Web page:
HEADQUARTERS, Evansport, February 24, 1862.
General W. H. C. WHITING:
GENERAL: I have maturely considered your dispatch, and I have counseled with Captain Chatard, C. S. Navy, and Colonel J. J. Pettigrew. Captain Chatard, under the existing circumstances, deems it impracticable. Colonel Pettigrew thinks a part might be put on rafts and got to Aquia Creek. For my part I deem the attempt to get them there by water with our means, in the face of the enemy, impracticable and hazardous. The steamers gaurd the river closely and the enemy from the opposite shore see everything at the batteries, and you may rest assured that by the time two-thirds of them are dismounted it will be discovered and an attack be made by the steamers and from the guns opposite. To-day two siege guns have been brought downinto the center of an open field, where they now are and opposite Cockpit; one tent is near them and two sentries guard them. If the guns are to be removed let it be by land and let preparations be made first to get them to Aquia, thence by boats to Aquia Creek. But as I have said, before they can be all removed I am sure it will be discovered and invite attack. Last night a steamer came up in the dense fog and threw a few shells at us.
Yours, very respectfully,
S. G. FRENCH,
HEADQUARTERS DEPARTMENT OF NORTH CAROLINA, Goldsborough, February 24, 1862.
General S. COOPER,
Adjutant and Inspector General, Richmond, Va.:
GENERAL: Since my last report of the forces sent to defend the railroad bridge at Weldon and to protect the inhabitants in that section of the State I have added to it one company of cavalry, and four other cavalry companies are now en route to Bertie and Northampton Counties. They will probably reach their destination before the week is over. I have just received from Colonel Clarke, Twenty-fourth Regiment North Carolina Troops, commanding at Murfreesborough, a copy of a letter of instructions from Brigadier-General Randolph, dated at that place on the 23rd instant, directing him to assume command of the forces between the Chowan and Roanoke Rivers, &c. I infer from this that Brigadier-General Randolph has been invested by the War Department with authority to assume command over a portion of the Department of North Carolina, although I have received no intimation of it from your office or from Brigadier-General Randolph himself. I had the honor to draw your attention, in my letter of the 20th instant, to the fact of Colonel Clarke's being at Garysburg with a body of troops said to have been placed under the orders of General Huger, and to point out the conflict of authority already existing between the offices in that section of this department acting under different commanderse. To a curtailment of my department I can offer no reasonable objection, but justice to myself as well as the public interest demands that I should be informed of any changes the War Department may think proper to make.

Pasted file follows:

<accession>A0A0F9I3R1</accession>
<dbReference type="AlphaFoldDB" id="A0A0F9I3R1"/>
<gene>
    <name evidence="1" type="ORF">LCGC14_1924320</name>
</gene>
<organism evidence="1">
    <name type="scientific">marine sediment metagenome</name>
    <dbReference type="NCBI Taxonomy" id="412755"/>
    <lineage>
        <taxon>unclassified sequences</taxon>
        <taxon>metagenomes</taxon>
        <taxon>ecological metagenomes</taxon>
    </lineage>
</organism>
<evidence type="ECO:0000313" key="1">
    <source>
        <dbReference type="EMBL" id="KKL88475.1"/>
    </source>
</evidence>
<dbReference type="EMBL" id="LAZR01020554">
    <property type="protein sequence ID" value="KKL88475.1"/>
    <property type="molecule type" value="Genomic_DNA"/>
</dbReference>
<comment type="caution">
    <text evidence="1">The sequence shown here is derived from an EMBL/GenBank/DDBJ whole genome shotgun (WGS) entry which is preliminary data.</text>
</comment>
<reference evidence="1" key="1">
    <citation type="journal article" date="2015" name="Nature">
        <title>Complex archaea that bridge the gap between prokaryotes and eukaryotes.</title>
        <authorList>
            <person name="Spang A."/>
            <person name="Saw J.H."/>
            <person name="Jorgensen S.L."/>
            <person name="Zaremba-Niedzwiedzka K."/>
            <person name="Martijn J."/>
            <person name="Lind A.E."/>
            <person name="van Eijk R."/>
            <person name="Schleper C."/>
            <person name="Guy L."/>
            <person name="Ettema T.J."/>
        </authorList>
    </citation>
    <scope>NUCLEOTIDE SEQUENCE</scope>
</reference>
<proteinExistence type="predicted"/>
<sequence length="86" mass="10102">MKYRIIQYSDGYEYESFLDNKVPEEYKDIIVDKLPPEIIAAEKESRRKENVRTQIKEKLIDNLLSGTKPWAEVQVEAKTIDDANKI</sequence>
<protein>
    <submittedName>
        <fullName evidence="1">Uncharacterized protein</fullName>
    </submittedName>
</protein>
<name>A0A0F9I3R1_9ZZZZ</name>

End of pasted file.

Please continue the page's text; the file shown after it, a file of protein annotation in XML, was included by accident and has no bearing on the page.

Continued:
Very respectfully, your obedient servant,
R. C. GATLIN,